Date of Award

January 2012

Document Type

Open Access Thesis

Degree Name

Master of Public Health (MPH)

Department

School of Public Health

First Advisor

Rafael Pérez-Escamilla

Abstract

Acculturation may help illuminate the context of atherosclerosis, coronary heart disease (CHD), and stroke. This systematic review sought to examine the associations between acculturation and atherosclerosis, CHD, and stroke. A search of ten databases in addition to reference lists led to relevant articles. This research limited to quantitative studies conducted among Asian adults in North America, and further selected for those that included measurements of atherosclerosis, CHD, or stroke, to comprise this review. This review included articles of all languages, years published, and publication types. Twenty-nine articles were found that both fit the aforementioned criteria and measured acculturation. Among these studies, only two acculturation measures were reported frequently enough (<=3 studies) to be reviewed: birthplace and duration of residence. Of the 19 studies that fit this revised criteria, 9 offered available associations. A data extraction sheet collected pertinent information from each article. Through this systematic review of literature on the association between birthplace or duration of residence and atherosclerosis, CHD, or stroke, we identified a relationship between duration of residence and birthplace and atherosclerosis, as well as a possible relationship between duration of residence and birthplace and CHD. More research examining the associations between acculturation and atherosclerosis, CHD, and stroke is necessary.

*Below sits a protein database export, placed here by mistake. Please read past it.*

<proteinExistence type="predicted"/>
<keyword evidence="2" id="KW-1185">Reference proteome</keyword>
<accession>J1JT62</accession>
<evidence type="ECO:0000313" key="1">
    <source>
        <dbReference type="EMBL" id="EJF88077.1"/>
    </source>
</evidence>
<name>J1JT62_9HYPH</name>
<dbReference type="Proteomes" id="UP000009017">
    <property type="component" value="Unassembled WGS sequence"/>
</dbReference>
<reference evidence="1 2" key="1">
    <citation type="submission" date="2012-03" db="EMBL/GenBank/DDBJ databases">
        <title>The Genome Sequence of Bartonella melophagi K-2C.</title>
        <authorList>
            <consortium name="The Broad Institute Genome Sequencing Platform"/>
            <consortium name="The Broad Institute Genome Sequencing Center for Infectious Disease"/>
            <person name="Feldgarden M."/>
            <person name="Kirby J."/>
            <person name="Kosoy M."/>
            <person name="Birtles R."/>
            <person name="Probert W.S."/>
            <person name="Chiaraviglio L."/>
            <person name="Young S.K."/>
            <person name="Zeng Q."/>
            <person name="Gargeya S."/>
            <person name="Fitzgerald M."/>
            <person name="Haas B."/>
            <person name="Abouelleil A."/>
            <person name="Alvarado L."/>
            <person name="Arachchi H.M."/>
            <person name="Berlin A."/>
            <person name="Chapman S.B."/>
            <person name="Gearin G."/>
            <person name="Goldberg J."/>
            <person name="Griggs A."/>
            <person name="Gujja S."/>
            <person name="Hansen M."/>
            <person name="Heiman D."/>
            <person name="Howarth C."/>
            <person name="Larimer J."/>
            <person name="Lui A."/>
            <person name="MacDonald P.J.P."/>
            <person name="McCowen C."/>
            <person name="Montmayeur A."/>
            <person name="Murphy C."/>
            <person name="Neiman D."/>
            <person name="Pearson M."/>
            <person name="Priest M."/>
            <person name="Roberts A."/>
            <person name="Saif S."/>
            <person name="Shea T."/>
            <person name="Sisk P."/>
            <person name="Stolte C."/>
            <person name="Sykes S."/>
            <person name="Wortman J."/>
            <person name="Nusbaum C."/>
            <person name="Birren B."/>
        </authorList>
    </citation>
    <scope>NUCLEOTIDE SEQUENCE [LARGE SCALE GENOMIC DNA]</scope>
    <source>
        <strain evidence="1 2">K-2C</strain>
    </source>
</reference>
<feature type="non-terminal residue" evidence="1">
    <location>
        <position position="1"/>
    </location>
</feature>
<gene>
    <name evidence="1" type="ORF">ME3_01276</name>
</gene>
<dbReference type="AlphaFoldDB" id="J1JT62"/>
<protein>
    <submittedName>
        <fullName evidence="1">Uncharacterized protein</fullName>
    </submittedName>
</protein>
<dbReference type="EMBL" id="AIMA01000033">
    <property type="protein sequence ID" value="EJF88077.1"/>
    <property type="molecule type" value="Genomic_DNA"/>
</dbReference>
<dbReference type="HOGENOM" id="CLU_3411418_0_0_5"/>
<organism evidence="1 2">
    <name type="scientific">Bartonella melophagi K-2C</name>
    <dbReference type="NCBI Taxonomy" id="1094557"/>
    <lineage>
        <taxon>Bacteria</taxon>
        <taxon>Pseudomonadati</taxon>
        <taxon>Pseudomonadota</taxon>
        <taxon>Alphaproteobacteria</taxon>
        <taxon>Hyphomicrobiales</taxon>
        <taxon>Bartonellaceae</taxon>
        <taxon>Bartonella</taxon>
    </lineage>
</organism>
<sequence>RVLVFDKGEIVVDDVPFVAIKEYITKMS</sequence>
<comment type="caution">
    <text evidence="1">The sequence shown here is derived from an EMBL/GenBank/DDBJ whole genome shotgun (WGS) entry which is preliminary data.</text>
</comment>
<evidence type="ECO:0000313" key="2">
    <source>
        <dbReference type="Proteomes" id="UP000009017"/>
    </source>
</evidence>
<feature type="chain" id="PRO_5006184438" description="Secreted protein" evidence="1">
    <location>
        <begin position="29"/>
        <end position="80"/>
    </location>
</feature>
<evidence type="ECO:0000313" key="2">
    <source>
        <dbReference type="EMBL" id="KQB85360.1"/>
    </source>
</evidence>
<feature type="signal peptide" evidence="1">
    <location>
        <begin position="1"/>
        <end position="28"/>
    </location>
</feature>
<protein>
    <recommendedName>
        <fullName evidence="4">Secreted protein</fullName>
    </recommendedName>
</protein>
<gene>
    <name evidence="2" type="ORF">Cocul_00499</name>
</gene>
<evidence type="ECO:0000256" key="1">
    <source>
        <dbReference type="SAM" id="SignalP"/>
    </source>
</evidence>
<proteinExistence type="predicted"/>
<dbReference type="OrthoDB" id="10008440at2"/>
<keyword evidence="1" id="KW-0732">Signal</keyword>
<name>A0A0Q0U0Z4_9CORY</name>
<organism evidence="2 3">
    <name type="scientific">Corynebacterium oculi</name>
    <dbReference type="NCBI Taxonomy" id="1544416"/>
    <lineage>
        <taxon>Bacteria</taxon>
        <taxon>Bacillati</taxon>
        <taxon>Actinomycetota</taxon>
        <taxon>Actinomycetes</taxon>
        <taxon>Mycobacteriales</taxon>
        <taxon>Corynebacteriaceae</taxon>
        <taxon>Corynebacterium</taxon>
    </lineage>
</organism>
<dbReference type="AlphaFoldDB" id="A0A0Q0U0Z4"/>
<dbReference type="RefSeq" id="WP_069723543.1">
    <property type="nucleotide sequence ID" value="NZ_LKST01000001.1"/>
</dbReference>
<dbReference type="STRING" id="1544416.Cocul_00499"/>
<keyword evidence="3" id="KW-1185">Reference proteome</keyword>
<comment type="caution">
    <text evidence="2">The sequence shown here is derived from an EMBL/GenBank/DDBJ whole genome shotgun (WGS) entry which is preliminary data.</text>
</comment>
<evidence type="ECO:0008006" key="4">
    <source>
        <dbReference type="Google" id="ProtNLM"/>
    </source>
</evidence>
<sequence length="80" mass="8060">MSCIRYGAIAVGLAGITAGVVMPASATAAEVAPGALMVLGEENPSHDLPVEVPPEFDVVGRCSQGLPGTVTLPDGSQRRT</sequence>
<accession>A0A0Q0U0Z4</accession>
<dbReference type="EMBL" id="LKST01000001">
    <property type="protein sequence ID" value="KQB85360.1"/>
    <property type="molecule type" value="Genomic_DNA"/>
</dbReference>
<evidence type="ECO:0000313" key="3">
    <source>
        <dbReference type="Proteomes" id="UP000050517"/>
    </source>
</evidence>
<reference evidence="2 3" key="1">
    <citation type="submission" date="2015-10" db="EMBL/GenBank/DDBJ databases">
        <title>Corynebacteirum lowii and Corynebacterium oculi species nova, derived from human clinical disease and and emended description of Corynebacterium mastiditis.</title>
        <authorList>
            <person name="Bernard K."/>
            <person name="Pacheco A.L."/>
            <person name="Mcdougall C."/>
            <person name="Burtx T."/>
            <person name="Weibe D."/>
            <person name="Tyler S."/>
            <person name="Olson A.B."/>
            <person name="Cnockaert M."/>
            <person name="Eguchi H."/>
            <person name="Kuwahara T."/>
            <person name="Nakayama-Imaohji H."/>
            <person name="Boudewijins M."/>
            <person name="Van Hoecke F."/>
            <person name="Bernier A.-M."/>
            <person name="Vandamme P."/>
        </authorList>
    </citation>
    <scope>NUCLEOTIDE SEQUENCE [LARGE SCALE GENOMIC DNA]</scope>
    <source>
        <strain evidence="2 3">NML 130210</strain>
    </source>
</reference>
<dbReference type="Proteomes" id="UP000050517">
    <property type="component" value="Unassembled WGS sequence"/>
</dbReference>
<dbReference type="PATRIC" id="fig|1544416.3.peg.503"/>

Comments

This is an Open Access Thesis.

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